Correct and complete is the norm

By Andreas Persbo, November 26, 2012

No one is trying to argue that the present is the past. At the same time, it is fatuous to declare that history is irrelevant for contemporary policy choices, or for the interpretation of law. Law is decided by policy, and policy is often determined by experience. Iran has been found in non-compliance with its safeguards agreement, and this has colored the debate over the past decade.

The scope of the agreement is, as I noted in Round One, not limited to material declared by the state; it also includes material that should be declared. Borrowing from the director general: “the system such as it had developed up to the Iraqi case, had limited capability to deal with completeness. This was the result of practical, rather than legal, considerations.” Since then, the agency has taken steps to strengthen safeguards.

These steps do not, in any way, mean that the IAEA cannot investigate the completeness of state declarations absent in an Additional Protocol. Such an interpretation is even rejected by the IAEA membership, which, in the latest safeguards resolution, noted “that the implementation of comprehensive safeguards agreements should be designed to provide for verification by the Agency of the correctness and completeness of a State’s declarations.” The General Conference sets policy, and I cannot find anything in its records that indicates a state objected to this formulation. Dan Joyner’s argument appears to be deeply flawed: It not only goes against the apparent majority view on safeguards implementation, it also goes against the views of member states, including Iran.

It is important to be accurate in a debate, and Joyner has failed to be so. At no point has the IAEA director general, neither past nor present, “consistently confirmed that all safeguarded material in Iran is currently in peaceful use” as Joyner confidently declares. Rather, they have stated that the agency has been able to “verify the non-diversion of declared nuclear material in Iran” or that it “continues to verify the non-diversion of declared material.”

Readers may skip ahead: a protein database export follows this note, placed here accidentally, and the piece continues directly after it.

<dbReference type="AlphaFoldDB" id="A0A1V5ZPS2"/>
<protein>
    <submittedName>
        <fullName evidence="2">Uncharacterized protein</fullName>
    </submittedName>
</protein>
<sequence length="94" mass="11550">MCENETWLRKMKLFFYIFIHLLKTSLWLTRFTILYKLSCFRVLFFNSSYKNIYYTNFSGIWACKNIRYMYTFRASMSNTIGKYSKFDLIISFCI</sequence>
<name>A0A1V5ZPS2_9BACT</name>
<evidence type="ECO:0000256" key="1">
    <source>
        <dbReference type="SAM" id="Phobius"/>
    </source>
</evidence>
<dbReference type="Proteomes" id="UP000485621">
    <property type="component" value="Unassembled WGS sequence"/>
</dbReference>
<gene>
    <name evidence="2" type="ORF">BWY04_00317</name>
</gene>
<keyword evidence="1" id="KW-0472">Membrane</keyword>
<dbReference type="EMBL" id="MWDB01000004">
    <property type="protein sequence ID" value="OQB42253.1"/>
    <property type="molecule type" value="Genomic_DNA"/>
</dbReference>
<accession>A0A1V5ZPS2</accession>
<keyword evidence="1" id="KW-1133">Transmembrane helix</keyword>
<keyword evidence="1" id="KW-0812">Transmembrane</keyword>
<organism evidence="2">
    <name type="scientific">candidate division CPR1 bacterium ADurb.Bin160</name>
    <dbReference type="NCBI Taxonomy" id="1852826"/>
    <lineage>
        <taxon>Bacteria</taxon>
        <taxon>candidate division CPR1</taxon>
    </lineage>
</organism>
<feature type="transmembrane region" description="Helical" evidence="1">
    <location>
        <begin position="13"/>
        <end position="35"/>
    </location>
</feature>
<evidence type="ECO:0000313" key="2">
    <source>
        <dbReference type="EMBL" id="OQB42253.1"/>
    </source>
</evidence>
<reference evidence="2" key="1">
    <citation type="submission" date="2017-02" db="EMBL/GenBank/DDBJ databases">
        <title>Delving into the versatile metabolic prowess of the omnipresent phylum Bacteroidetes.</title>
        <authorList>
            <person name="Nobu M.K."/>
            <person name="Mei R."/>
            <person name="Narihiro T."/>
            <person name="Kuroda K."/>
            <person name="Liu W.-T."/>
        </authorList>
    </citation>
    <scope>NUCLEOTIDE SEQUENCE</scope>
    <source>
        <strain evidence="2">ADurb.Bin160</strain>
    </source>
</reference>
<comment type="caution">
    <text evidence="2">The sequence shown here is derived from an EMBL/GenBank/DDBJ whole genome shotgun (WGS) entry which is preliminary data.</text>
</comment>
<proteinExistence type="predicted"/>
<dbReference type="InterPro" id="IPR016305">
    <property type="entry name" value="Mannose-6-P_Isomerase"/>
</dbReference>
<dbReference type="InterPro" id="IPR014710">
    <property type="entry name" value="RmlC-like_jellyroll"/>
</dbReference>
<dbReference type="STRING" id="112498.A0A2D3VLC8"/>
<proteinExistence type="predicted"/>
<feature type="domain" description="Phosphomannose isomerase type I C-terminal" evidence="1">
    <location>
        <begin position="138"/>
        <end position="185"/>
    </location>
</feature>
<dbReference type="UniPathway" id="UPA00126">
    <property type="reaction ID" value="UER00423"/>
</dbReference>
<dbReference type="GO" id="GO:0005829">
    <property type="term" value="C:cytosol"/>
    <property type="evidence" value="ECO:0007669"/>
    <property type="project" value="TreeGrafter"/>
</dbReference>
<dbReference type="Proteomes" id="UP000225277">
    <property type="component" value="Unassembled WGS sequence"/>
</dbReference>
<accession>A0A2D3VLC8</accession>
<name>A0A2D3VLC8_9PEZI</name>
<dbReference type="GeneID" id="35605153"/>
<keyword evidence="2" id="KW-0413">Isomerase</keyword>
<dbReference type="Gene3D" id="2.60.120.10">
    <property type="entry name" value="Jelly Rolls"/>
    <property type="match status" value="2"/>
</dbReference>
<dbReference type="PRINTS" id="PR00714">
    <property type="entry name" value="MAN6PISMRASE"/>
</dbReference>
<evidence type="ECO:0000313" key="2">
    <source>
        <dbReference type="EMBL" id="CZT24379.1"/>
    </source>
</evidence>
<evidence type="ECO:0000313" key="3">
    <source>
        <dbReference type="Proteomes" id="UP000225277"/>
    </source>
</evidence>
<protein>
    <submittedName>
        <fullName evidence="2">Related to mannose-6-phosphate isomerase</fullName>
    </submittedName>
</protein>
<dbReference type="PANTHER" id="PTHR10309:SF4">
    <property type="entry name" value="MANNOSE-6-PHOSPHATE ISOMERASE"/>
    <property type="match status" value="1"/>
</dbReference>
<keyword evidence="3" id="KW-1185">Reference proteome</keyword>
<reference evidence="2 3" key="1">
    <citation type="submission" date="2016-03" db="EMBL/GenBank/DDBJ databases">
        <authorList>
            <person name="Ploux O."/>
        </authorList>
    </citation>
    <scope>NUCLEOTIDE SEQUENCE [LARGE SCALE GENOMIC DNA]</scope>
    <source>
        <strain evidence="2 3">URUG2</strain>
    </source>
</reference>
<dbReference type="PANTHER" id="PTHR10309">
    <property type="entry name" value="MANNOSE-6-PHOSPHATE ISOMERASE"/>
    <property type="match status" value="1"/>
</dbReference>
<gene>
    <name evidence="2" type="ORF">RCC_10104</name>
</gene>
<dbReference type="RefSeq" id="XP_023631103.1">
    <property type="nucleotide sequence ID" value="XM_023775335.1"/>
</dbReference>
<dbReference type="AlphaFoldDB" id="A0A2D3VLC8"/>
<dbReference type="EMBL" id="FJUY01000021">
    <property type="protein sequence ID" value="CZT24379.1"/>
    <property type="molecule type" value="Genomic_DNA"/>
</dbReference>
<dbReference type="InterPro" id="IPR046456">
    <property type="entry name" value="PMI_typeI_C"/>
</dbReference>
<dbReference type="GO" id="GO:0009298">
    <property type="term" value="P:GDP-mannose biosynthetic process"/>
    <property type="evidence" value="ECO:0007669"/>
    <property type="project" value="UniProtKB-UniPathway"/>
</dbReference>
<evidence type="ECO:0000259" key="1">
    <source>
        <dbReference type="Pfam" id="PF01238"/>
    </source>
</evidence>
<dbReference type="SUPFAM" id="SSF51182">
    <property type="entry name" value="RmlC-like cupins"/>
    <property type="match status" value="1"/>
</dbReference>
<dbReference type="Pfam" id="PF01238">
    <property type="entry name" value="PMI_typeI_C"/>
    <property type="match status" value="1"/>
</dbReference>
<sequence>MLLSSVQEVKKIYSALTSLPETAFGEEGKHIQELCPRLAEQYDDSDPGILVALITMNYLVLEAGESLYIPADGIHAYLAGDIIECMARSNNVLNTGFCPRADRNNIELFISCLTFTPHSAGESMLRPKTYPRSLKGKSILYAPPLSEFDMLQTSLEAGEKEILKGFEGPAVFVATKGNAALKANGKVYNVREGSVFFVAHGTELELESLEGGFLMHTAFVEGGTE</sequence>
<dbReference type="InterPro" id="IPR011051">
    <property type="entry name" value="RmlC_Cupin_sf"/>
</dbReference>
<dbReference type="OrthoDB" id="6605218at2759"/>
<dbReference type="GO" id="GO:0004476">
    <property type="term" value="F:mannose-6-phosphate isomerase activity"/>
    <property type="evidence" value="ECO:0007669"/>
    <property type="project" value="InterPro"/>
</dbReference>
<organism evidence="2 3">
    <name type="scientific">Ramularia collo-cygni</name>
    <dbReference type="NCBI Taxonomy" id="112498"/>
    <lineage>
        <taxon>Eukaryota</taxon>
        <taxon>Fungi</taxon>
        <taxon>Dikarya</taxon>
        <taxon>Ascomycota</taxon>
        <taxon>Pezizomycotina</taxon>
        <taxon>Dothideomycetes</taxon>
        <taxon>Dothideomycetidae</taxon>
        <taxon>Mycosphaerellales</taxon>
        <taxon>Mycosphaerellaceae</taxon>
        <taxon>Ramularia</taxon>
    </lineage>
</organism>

The difference is fundamental. What the agency is saying is that it can confirm that all material declared by Iran is where Iran says it would be. The IAEA does not say that all material in Iran is accounted for. It cannot make this statement unless Iran provides them with further access under the Additional Protocol. Regrettably, the agency draws a similar conclusion for more than 50 other member states. When the IAEA is able to assure the absence of undeclared nuclear material and activities for each of these states, it will be able to draw a conclusion about the absence of undeclared material. Not before.

Finally, no one likes to have words placed in one’s mouth. I have made no implied argument about the role of the Security Council in safeguards implementation, as Joyner alleges. Since he brought it up, however, it suffices to say that the council has played a minor role as far as safeguards are concerned. The council, as Joyner well knows, has simply decided that Iran should take those steps identified by the IAEA Board of Governors. This hardly amounts to “deputization.” I therefore leave Joyner’s underhand argument without further consideration.

Topics: Nuclear Energy


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